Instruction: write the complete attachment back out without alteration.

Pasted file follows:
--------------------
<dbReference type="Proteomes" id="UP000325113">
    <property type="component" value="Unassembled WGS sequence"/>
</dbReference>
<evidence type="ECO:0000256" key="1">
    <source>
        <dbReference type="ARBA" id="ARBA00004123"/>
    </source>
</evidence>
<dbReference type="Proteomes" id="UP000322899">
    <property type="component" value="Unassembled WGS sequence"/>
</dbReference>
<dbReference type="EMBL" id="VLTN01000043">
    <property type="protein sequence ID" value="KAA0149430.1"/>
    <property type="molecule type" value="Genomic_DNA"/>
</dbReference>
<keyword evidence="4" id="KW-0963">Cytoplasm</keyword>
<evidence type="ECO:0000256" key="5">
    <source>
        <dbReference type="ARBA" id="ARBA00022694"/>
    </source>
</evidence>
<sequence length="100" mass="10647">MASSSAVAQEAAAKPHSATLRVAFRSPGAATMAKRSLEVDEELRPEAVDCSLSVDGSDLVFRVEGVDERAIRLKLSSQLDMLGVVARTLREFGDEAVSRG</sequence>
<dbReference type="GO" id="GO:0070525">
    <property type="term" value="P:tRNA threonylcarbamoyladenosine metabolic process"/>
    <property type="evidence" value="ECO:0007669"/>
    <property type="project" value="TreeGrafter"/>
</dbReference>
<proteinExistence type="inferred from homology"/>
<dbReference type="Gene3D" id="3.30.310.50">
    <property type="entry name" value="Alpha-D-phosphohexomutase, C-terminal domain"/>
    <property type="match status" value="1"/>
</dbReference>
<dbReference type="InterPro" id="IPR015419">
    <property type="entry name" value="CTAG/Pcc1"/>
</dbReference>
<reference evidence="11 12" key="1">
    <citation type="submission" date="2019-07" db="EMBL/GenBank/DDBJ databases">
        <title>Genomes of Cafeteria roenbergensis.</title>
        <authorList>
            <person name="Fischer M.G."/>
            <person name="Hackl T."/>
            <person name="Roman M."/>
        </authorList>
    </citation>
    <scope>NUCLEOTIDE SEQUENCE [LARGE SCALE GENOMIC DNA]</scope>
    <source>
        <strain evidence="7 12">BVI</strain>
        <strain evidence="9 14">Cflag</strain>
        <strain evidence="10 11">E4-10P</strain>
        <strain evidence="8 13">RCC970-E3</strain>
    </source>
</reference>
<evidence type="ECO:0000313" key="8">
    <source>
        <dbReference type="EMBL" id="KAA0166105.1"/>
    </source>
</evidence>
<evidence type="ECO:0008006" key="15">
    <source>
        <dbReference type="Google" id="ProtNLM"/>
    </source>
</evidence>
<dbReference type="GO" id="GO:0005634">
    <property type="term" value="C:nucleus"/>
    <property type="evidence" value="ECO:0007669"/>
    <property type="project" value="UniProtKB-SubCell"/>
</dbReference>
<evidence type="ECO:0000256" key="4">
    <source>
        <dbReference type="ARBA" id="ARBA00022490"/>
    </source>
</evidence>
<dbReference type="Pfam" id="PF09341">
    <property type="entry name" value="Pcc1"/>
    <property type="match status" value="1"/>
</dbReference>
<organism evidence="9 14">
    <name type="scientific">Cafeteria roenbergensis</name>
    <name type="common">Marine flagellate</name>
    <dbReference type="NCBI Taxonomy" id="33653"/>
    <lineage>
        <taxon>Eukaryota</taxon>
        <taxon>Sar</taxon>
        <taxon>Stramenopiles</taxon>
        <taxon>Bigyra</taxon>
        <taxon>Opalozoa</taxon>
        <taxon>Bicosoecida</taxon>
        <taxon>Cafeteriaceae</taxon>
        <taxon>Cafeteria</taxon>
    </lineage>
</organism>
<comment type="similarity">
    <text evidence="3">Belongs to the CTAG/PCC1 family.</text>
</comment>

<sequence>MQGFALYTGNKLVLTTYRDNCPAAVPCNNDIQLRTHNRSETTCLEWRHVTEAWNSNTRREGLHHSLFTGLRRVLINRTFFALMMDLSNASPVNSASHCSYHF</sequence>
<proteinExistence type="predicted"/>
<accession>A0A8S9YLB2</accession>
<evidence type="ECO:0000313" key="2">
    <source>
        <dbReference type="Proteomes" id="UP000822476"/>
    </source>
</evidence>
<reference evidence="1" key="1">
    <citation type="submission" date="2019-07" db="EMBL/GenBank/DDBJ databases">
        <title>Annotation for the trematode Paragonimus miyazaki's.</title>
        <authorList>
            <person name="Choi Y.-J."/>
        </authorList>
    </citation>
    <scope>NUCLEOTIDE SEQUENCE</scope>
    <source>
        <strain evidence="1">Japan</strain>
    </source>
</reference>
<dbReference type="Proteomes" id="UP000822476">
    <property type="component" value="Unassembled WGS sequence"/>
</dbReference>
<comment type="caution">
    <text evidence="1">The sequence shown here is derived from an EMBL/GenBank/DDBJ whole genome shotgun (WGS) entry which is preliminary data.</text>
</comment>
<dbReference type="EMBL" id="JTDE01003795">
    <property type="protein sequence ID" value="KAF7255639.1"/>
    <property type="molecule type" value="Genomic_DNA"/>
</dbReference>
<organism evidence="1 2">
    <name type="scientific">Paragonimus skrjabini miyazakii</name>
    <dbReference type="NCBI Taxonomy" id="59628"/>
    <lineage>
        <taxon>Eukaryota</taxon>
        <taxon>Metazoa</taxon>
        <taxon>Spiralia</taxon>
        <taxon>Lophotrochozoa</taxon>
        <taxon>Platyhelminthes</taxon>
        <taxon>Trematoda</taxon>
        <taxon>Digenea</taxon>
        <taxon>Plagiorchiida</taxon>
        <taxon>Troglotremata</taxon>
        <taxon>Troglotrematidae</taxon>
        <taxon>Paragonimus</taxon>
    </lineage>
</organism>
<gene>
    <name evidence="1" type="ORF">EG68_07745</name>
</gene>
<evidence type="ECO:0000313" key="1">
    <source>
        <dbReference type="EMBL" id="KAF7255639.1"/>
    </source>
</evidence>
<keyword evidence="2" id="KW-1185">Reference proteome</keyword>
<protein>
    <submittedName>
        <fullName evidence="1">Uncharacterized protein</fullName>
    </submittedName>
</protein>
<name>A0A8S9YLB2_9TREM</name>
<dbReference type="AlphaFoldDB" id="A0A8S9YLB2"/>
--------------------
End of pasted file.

<dbReference type="Proteomes" id="UP000325113">
    <property type="component" value="Unassembled WGS sequence"/>
</dbReference>
<evidence type="ECO:0000256" key="1">
    <source>
        <dbReference type="ARBA" id="ARBA00004123"/>
    </source>
</evidence>
<dbReference type="Proteomes" id="UP000322899">
    <property type="component" value="Unassembled WGS sequence"/>
</dbReference>
<dbReference type="EMBL" id="VLTN01000043">
    <property type="protein sequence ID" value="KAA0149430.1"/>
    <property type="molecule type" value="Genomic_DNA"/>
</dbReference>
<keyword evidence="4" id="KW-0963">Cytoplasm</keyword>
<evidence type="ECO:0000256" key="5">
    <source>
        <dbReference type="ARBA" id="ARBA00022694"/>
    </source>
</evidence>
<sequence length="100" mass="10647">MASSSAVAQEAAAKPHSATLRVAFRSPGAATMAKRSLEVDEELRPEAVDCSLSVDGSDLVFRVEGVDERAIRLKLSSQLDMLGVVARTLREFGDEAVSRG</sequence>
<dbReference type="GO" id="GO:0070525">
    <property type="term" value="P:tRNA threonylcarbamoyladenosine metabolic process"/>
    <property type="evidence" value="ECO:0007669"/>
    <property type="project" value="TreeGrafter"/>
</dbReference>
<proteinExistence type="inferred from homology"/>
<dbReference type="Gene3D" id="3.30.310.50">
    <property type="entry name" value="Alpha-D-phosphohexomutase, C-terminal domain"/>
    <property type="match status" value="1"/>
</dbReference>
<dbReference type="InterPro" id="IPR015419">
    <property type="entry name" value="CTAG/Pcc1"/>
</dbReference>
<reference evidence="11 12" key="1">
    <citation type="submission" date="2019-07" db="EMBL/GenBank/DDBJ databases">
        <title>Genomes of Cafeteria roenbergensis.</title>
        <authorList>
            <person name="Fischer M.G."/>
            <person name="Hackl T."/>
            <person name="Roman M."/>
        </authorList>
    </citation>
    <scope>NUCLEOTIDE SEQUENCE [LARGE SCALE GENOMIC DNA]</scope>
    <source>
        <strain evidence="7 12">BVI</strain>
        <strain evidence="9 14">Cflag</strain>
        <strain evidence="10 11">E4-10P</strain>
        <strain evidence="8 13">RCC970-E3</strain>
    </source>
</reference>
<evidence type="ECO:0000313" key="8">
    <source>
        <dbReference type="EMBL" id="KAA0166105.1"/>
    </source>
</evidence>
<evidence type="ECO:0008006" key="15">
    <source>
        <dbReference type="Google" id="ProtNLM"/>
    </source>
</evidence>
<dbReference type="GO" id="GO:0005634">
    <property type="term" value="C:nucleus"/>
    <property type="evidence" value="ECO:0007669"/>
    <property type="project" value="UniProtKB-SubCell"/>
</dbReference>
<evidence type="ECO:0000256" key="4">
    <source>
        <dbReference type="ARBA" id="ARBA00022490"/>
    </source>
</evidence>
<dbReference type="Pfam" id="PF09341">
    <property type="entry name" value="Pcc1"/>
    <property type="match status" value="1"/>
</dbReference>
<organism evidence="9 14">
    <name type="scientific">Cafeteria roenbergensis</name>
    <name type="common">Marine flagellate</name>
    <dbReference type="NCBI Taxonomy" id="33653"/>
    <lineage>
        <taxon>Eukaryota</taxon>
        <taxon>Sar</taxon>
        <taxon>Stramenopiles</taxon>
        <taxon>Bigyra</taxon>
        <taxon>Opalozoa</taxon>
        <taxon>Bicosoecida</taxon>
        <taxon>Cafeteriaceae</taxon>
        <taxon>Cafeteria</taxon>
    </lineage>
</organism>
<comment type="similarity">
    <text evidence="3">Belongs to the CTAG/PCC1 family.</text>
</comment>

<sequence>MQGFALYTGNKLVLTTYRDNCPAAVPCNNDIQLRTHNRSETTCLEWRHVTEAWNSNTRREGLHHSLFTGLRRVLINRTFFALMMDLSNASPVNSASHCSYHF</sequence>
<proteinExistence type="predicted"/>
<accession>A0A8S9YLB2</accession>
<evidence type="ECO:0000313" key="2">
    <source>
        <dbReference type="Proteomes" id="UP000822476"/>
    </source>
</evidence>
<reference evidence="1" key="1">
    <citation type="submission" date="2019-07" db="EMBL/GenBank/DDBJ databases">
        <title>Annotation for the trematode Paragonimus miyazaki's.</title>
        <authorList>
            <person name="Choi Y.-J."/>
        </authorList>
    </citation>
    <scope>NUCLEOTIDE SEQUENCE</scope>
    <source>
        <strain evidence="1">Japan</strain>
    </source>
</reference>
<dbReference type="Proteomes" id="UP000822476">
    <property type="component" value="Unassembled WGS sequence"/>
</dbReference>
<comment type="caution">
    <text evidence="1">The sequence shown here is derived from an EMBL/GenBank/DDBJ whole genome shotgun (WGS) entry which is preliminary data.</text>
</comment>
<dbReference type="EMBL" id="JTDE01003795">
    <property type="protein sequence ID" value="KAF7255639.1"/>
    <property type="molecule type" value="Genomic_DNA"/>
</dbReference>
<organism evidence="1 2">
    <name type="scientific">Paragonimus skrjabini miyazakii</name>
    <dbReference type="NCBI Taxonomy" id="59628"/>
    <lineage>
        <taxon>Eukaryota</taxon>
        <taxon>Metazoa</taxon>
        <taxon>Spiralia</taxon>
        <taxon>Lophotrochozoa</taxon>
        <taxon>Platyhelminthes</taxon>
        <taxon>Trematoda</taxon>
        <taxon>Digenea</taxon>
        <taxon>Plagiorchiida</taxon>
        <taxon>Troglotremata</taxon>
        <taxon>Troglotrematidae</taxon>
        <taxon>Paragonimus</taxon>
    </lineage>
</organism>
<gene>
    <name evidence="1" type="ORF">EG68_07745</name>
</gene>
<evidence type="ECO:0000313" key="1">
    <source>
        <dbReference type="EMBL" id="KAF7255639.1"/>
    </source>
</evidence>
<keyword evidence="2" id="KW-1185">Reference proteome</keyword>
<protein>
    <submittedName>
        <fullName evidence="1">Uncharacterized protein</fullName>
    </submittedName>
</protein>
<name>A0A8S9YLB2_9TREM</name>
<dbReference type="AlphaFoldDB" id="A0A8S9YLB2"/>